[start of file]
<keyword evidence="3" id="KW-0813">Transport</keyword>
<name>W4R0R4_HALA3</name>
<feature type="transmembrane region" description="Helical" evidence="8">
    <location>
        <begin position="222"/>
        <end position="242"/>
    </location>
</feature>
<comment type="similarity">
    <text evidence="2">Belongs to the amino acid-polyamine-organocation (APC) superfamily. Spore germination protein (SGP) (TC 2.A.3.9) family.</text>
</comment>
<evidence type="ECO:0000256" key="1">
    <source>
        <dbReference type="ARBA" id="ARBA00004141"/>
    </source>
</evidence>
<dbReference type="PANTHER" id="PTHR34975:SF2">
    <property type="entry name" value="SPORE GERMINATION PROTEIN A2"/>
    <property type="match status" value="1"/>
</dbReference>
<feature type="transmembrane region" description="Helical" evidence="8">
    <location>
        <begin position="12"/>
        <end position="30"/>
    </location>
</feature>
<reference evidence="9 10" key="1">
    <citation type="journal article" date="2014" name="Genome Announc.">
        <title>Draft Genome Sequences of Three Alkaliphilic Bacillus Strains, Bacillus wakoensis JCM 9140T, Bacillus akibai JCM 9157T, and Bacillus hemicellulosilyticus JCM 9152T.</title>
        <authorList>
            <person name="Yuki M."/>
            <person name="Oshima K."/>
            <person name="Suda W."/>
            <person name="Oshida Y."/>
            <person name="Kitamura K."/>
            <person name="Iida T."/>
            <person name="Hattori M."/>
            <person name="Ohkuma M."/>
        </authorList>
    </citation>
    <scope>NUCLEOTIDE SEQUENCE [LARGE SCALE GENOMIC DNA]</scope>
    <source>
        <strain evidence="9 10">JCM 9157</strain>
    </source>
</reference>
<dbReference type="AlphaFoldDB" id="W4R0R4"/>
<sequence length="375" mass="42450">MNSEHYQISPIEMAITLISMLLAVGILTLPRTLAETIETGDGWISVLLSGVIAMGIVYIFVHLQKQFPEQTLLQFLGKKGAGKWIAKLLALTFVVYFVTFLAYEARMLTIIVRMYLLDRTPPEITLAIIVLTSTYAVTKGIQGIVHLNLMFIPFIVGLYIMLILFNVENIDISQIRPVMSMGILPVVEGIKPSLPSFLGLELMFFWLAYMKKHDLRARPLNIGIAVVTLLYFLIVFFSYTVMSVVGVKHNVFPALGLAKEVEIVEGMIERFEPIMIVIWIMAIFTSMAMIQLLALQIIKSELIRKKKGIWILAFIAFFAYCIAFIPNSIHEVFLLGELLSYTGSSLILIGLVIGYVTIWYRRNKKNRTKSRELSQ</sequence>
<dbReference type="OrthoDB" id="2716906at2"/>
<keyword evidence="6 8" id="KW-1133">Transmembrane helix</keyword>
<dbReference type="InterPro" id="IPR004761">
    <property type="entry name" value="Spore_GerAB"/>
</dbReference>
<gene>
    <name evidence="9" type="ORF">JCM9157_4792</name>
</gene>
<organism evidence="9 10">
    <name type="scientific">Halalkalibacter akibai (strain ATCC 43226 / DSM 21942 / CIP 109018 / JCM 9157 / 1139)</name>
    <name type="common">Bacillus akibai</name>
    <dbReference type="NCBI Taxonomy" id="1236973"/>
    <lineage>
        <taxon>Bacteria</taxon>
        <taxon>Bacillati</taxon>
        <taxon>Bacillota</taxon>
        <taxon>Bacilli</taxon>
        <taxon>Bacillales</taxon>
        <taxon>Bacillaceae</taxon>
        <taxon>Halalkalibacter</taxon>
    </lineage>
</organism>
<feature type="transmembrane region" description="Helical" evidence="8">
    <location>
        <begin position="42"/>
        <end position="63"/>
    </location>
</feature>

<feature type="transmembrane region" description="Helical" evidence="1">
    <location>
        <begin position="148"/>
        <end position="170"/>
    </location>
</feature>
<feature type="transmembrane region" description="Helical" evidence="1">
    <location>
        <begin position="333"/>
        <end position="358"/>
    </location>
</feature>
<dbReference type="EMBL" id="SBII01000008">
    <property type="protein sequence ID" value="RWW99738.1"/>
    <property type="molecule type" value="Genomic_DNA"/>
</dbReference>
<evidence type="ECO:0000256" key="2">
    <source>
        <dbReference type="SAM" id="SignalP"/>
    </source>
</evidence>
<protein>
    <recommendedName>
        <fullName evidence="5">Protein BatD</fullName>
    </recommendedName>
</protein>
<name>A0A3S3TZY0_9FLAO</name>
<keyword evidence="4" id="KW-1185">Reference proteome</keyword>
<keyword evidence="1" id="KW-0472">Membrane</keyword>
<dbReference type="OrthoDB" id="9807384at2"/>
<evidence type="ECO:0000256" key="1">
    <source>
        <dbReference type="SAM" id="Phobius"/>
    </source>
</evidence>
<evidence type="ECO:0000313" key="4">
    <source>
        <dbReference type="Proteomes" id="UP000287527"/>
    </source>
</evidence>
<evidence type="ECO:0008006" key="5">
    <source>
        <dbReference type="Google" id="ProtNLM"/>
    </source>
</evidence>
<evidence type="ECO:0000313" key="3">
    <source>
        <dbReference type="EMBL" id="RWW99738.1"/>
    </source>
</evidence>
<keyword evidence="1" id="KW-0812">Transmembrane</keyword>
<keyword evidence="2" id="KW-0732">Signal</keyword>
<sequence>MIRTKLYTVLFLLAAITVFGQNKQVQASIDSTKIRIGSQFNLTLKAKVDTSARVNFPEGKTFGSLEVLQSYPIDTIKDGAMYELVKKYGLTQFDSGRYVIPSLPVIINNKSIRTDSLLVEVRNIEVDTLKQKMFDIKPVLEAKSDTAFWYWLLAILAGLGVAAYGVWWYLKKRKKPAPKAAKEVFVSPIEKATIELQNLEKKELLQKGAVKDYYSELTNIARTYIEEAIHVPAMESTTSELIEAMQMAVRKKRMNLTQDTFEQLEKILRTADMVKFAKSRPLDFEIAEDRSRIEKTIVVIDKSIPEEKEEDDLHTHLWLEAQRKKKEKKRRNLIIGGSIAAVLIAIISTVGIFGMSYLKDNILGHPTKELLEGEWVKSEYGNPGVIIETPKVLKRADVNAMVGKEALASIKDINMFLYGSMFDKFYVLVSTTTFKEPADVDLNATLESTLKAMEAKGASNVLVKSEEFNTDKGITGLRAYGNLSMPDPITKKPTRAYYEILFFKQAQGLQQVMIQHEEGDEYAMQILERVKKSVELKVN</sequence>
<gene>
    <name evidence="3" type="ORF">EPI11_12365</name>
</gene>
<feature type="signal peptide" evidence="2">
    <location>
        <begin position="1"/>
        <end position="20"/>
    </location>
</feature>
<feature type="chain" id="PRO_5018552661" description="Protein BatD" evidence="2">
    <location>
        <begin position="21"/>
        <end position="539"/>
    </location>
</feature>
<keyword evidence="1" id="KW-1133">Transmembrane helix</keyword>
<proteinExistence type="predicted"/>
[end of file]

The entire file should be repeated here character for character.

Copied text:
<keyword evidence="3" id="KW-0813">Transport</keyword>
<name>W4R0R4_HALA3</name>
<feature type="transmembrane region" description="Helical" evidence="8">
    <location>
        <begin position="222"/>
        <end position="242"/>
    </location>
</feature>
<comment type="similarity">
    <text evidence="2">Belongs to the amino acid-polyamine-organocation (APC) superfamily. Spore germination protein (SGP) (TC 2.A.3.9) family.</text>
</comment>
<evidence type="ECO:0000256" key="1">
    <source>
        <dbReference type="ARBA" id="ARBA00004141"/>
    </source>
</evidence>
<dbReference type="PANTHER" id="PTHR34975:SF2">
    <property type="entry name" value="SPORE GERMINATION PROTEIN A2"/>
    <property type="match status" value="1"/>
</dbReference>
<feature type="transmembrane region" description="Helical" evidence="8">
    <location>
        <begin position="12"/>
        <end position="30"/>
    </location>
</feature>
<reference evidence="9 10" key="1">
    <citation type="journal article" date="2014" name="Genome Announc.">
        <title>Draft Genome Sequences of Three Alkaliphilic Bacillus Strains, Bacillus wakoensis JCM 9140T, Bacillus akibai JCM 9157T, and Bacillus hemicellulosilyticus JCM 9152T.</title>
        <authorList>
            <person name="Yuki M."/>
            <person name="Oshima K."/>
            <person name="Suda W."/>
            <person name="Oshida Y."/>
            <person name="Kitamura K."/>
            <person name="Iida T."/>
            <person name="Hattori M."/>
            <person name="Ohkuma M."/>
        </authorList>
    </citation>
    <scope>NUCLEOTIDE SEQUENCE [LARGE SCALE GENOMIC DNA]</scope>
    <source>
        <strain evidence="9 10">JCM 9157</strain>
    </source>
</reference>
<dbReference type="AlphaFoldDB" id="W4R0R4"/>
<sequence length="375" mass="42450">MNSEHYQISPIEMAITLISMLLAVGILTLPRTLAETIETGDGWISVLLSGVIAMGIVYIFVHLQKQFPEQTLLQFLGKKGAGKWIAKLLALTFVVYFVTFLAYEARMLTIIVRMYLLDRTPPEITLAIIVLTSTYAVTKGIQGIVHLNLMFIPFIVGLYIMLILFNVENIDISQIRPVMSMGILPVVEGIKPSLPSFLGLELMFFWLAYMKKHDLRARPLNIGIAVVTLLYFLIVFFSYTVMSVVGVKHNVFPALGLAKEVEIVEGMIERFEPIMIVIWIMAIFTSMAMIQLLALQIIKSELIRKKKGIWILAFIAFFAYCIAFIPNSIHEVFLLGELLSYTGSSLILIGLVIGYVTIWYRRNKKNRTKSRELSQ</sequence>
<dbReference type="OrthoDB" id="2716906at2"/>
<keyword evidence="6 8" id="KW-1133">Transmembrane helix</keyword>
<dbReference type="InterPro" id="IPR004761">
    <property type="entry name" value="Spore_GerAB"/>
</dbReference>
<gene>
    <name evidence="9" type="ORF">JCM9157_4792</name>
</gene>
<organism evidence="9 10">
    <name type="scientific">Halalkalibacter akibai (strain ATCC 43226 / DSM 21942 / CIP 109018 / JCM 9157 / 1139)</name>
    <name type="common">Bacillus akibai</name>
    <dbReference type="NCBI Taxonomy" id="1236973"/>
    <lineage>
        <taxon>Bacteria</taxon>
        <taxon>Bacillati</taxon>
        <taxon>Bacillota</taxon>
        <taxon>Bacilli</taxon>
        <taxon>Bacillales</taxon>
        <taxon>Bacillaceae</taxon>
        <taxon>Halalkalibacter</taxon>
    </lineage>
</organism>
<feature type="transmembrane region" description="Helical" evidence="8">
    <location>
        <begin position="42"/>
        <end position="63"/>
    </location>
</feature>

<feature type="transmembrane region" description="Helical" evidence="1">
    <location>
        <begin position="148"/>
        <end position="170"/>
    </location>
</feature>
<feature type="transmembrane region" description="Helical" evidence="1">
    <location>
        <begin position="333"/>
        <end position="358"/>
    </location>
</feature>
<dbReference type="EMBL" id="SBII01000008">
    <property type="protein sequence ID" value="RWW99738.1"/>
    <property type="molecule type" value="Genomic_DNA"/>
</dbReference>
<evidence type="ECO:0000256" key="2">
    <source>
        <dbReference type="SAM" id="SignalP"/>
    </source>
</evidence>
<protein>
    <recommendedName>
        <fullName evidence="5">Protein BatD</fullName>
    </recommendedName>
</protein>
<name>A0A3S3TZY0_9FLAO</name>
<keyword evidence="4" id="KW-1185">Reference proteome</keyword>
<keyword evidence="1" id="KW-0472">Membrane</keyword>
<dbReference type="OrthoDB" id="9807384at2"/>
<evidence type="ECO:0000256" key="1">
    <source>
        <dbReference type="SAM" id="Phobius"/>
    </source>
</evidence>
<evidence type="ECO:0000313" key="4">
    <source>
        <dbReference type="Proteomes" id="UP000287527"/>
    </source>
</evidence>
<evidence type="ECO:0008006" key="5">
    <source>
        <dbReference type="Google" id="ProtNLM"/>
    </source>
</evidence>
<evidence type="ECO:0000313" key="3">
    <source>
        <dbReference type="EMBL" id="RWW99738.1"/>
    </source>
</evidence>
<keyword evidence="1" id="KW-0812">Transmembrane</keyword>
<keyword evidence="2" id="KW-0732">Signal</keyword>
<sequence>MIRTKLYTVLFLLAAITVFGQNKQVQASIDSTKIRIGSQFNLTLKAKVDTSARVNFPEGKTFGSLEVLQSYPIDTIKDGAMYELVKKYGLTQFDSGRYVIPSLPVIINNKSIRTDSLLVEVRNIEVDTLKQKMFDIKPVLEAKSDTAFWYWLLAILAGLGVAAYGVWWYLKKRKKPAPKAAKEVFVSPIEKATIELQNLEKKELLQKGAVKDYYSELTNIARTYIEEAIHVPAMESTTSELIEAMQMAVRKKRMNLTQDTFEQLEKILRTADMVKFAKSRPLDFEIAEDRSRIEKTIVVIDKSIPEEKEEDDLHTHLWLEAQRKKKEKKRRNLIIGGSIAAVLIAIISTVGIFGMSYLKDNILGHPTKELLEGEWVKSEYGNPGVIIETPKVLKRADVNAMVGKEALASIKDINMFLYGSMFDKFYVLVSTTTFKEPADVDLNATLESTLKAMEAKGASNVLVKSEEFNTDKGITGLRAYGNLSMPDPITKKPTRAYYEILFFKQAQGLQQVMIQHEEGDEYAMQILERVKKSVELKVN</sequence>
<gene>
    <name evidence="3" type="ORF">EPI11_12365</name>
</gene>
<feature type="signal peptide" evidence="2">
    <location>
        <begin position="1"/>
        <end position="20"/>
    </location>
</feature>
<feature type="chain" id="PRO_5018552661" description="Protein BatD" evidence="2">
    <location>
        <begin position="21"/>
        <end position="539"/>
    </location>
</feature>
<keyword evidence="1" id="KW-1133">Transmembrane helix</keyword>
<proteinExistence type="predicted"/>